Twitter: The Movie? You Bet Your Hashtag

Tan Siok Siok discusses “Twittamentary” after the June 28 screening in Los Angeles.

When I heard someone was making a documentary about Twitter, I had the same sort of reaction that folks did when they first learned there was going to be a film about Facebook: Were the filmmakers simply going to point the camera at a computer screen and let it all happen real-time?

What could possibly be so fascinating about Twitter beyond the Twitterverse?

I found out tonight when director Tan Siok Siok, a filmmaker from Singapore who tweets at @sioksiok, held a beta screening of “Twittamentary,” hosted by the Social Media Club of Los Angeles (@smc_la).

One of the fascinating things about this documentary is that Siok and her team relied on the same crowdsourcing approach that Twitter does to get the film made: she tweeted the whole time she was making it, people responded and shared their stories, Siok filmed them, and now that the piece is almost finished (she’s still making final adjustments to sound and color), she’s getting the word out and creating interest through these beta screenings via Twitter.

“I experienced a lot of generosity from people who wanted to help get the film made,” Siok said after the screening.

The structure of the doc – which takes the form of a road trip across the United States – is a smart choice; it stays out of the way and showcases the poignancy of the people who share what they’ve become because of their experiences on Twitter.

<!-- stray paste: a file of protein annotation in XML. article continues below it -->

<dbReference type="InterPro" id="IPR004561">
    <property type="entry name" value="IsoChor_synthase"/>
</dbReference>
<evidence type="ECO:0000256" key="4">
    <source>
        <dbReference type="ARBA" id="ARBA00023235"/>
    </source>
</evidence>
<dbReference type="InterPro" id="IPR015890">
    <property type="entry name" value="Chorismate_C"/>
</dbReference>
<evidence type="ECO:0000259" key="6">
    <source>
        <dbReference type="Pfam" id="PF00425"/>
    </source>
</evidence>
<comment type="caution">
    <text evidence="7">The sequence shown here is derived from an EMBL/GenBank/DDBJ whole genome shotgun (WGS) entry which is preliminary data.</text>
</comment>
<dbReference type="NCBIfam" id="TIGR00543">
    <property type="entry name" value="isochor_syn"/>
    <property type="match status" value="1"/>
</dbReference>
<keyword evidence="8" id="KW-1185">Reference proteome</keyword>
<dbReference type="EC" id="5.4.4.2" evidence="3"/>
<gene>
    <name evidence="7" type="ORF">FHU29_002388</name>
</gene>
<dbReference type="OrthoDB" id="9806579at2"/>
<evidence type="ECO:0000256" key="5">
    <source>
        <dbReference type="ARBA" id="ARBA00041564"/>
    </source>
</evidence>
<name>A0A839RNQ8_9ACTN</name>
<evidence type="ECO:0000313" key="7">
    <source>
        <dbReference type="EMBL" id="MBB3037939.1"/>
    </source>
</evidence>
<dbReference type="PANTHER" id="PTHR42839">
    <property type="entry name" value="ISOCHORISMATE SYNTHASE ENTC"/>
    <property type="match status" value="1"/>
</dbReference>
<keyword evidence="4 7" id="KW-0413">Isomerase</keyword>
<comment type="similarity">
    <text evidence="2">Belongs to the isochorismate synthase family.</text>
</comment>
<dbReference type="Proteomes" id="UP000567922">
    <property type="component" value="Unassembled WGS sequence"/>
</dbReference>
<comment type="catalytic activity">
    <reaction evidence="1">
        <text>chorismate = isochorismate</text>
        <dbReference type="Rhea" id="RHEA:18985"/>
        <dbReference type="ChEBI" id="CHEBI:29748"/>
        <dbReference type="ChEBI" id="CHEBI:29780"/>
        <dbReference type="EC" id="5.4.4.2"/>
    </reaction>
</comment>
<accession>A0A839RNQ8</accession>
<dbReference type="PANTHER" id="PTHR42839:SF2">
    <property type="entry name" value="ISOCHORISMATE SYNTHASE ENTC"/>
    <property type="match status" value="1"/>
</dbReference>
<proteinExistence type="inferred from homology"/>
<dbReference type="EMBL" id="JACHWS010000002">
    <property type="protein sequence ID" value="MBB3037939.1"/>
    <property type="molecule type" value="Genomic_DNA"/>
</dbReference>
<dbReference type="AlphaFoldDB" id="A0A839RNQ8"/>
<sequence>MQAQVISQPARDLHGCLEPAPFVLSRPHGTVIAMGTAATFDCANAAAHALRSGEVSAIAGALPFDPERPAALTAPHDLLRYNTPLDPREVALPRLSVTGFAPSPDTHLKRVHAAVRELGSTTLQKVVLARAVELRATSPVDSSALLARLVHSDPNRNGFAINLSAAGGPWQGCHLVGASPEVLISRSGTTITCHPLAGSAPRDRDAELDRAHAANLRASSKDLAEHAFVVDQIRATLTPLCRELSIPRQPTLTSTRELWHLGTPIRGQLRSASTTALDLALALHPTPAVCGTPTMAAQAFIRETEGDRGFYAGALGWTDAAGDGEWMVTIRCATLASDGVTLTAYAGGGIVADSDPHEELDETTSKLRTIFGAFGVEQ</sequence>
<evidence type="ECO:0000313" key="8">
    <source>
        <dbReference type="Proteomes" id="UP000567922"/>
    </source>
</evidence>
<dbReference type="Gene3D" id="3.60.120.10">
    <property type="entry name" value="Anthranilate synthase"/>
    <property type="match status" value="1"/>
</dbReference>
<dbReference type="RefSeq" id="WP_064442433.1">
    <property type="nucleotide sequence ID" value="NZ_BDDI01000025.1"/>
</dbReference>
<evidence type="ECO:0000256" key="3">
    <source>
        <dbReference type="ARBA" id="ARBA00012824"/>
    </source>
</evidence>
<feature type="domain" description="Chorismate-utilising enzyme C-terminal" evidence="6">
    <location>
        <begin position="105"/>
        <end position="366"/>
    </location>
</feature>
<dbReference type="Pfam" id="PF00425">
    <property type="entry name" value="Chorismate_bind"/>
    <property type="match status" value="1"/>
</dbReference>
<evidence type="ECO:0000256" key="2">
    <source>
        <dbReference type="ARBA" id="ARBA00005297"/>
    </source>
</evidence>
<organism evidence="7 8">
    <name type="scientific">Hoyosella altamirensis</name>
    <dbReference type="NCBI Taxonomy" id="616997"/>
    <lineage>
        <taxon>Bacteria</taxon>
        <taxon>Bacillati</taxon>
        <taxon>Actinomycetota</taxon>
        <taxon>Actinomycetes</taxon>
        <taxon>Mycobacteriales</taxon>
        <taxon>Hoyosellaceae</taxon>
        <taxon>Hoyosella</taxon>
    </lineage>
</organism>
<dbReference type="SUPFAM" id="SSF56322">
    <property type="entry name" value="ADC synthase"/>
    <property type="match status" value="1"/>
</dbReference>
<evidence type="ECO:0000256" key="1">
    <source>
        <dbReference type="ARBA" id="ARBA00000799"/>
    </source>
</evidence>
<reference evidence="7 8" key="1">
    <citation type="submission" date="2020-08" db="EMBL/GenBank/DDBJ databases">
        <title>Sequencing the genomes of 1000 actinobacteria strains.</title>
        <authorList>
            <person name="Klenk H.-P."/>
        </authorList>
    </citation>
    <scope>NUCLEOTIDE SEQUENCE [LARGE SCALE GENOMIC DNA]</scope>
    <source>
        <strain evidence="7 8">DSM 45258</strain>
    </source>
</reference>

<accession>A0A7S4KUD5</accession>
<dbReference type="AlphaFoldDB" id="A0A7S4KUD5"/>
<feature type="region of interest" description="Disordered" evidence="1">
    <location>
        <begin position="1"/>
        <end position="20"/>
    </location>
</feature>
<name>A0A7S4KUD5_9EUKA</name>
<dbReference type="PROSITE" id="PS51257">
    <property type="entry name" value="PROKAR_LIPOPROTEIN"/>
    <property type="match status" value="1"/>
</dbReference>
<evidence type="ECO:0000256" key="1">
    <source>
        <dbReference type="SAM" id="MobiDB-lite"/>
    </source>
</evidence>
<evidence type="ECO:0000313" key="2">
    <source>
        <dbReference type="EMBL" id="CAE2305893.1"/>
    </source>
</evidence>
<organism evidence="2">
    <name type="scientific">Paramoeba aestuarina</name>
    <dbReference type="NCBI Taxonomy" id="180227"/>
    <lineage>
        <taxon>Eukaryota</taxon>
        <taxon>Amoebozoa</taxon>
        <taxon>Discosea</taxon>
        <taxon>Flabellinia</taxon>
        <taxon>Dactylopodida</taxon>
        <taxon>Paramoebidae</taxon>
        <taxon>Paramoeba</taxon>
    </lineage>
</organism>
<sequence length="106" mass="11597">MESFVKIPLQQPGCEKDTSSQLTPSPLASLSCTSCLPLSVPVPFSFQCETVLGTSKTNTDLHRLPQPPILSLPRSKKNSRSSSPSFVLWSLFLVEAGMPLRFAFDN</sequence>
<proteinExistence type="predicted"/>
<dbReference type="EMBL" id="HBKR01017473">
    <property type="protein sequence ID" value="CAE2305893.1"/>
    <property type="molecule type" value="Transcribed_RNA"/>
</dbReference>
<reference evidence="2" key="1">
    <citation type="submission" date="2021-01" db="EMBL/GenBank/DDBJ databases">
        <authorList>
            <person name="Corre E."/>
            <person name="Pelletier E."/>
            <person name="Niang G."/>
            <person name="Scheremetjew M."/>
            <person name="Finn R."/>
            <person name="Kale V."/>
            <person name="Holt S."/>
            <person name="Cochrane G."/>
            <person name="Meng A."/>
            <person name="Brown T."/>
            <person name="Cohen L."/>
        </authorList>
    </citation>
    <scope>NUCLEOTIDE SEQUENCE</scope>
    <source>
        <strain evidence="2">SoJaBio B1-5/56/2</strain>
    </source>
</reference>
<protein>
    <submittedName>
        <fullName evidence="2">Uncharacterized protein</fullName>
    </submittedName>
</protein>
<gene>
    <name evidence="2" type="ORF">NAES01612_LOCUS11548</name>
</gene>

Yes, some of it’s silly and downright funny (as one interviewee gripes, she gets tired of trying to explain Twitter to people who’ve never been on it and who think it’s all about sharing what you had for lunch), but as the filmmakers travel to social media hubs like New York City, Chicago, Las Vegas and Los Angeles, the audience meets a growing, connected community of Twitter users whose humanity is unquestionably moving.

As Siok says, “The documentary explores the work of the human heart.”

There’s the homeless woman whose Twitter followers help her cope with loneliness and post-traumatic stress disorder, and make sure she has warm clothes in wintertime; there’s a female trucker tweeting to raise awareness of troublesome issues around sexual assault for people in the trucking industry; there’s the trucker’s dog, who has more followers than the trucker (which, she admits, is kind of depressing when a dog has more followers than you do); and there are writers and musicians, artists and advocates, rich and homeless, and a host of humankind all dealing with the quiet flow of daily life, the enormity of death and everything else in between, all contributing their personal and collective wisdom about this crazy channel that brings them together. You’ll want to follow all of them by the time the credits roll. I sure did!

There’s an interview with Siok on the Social Media Club of LA website. For more information on the documentary, visit the “Twittamentary” website.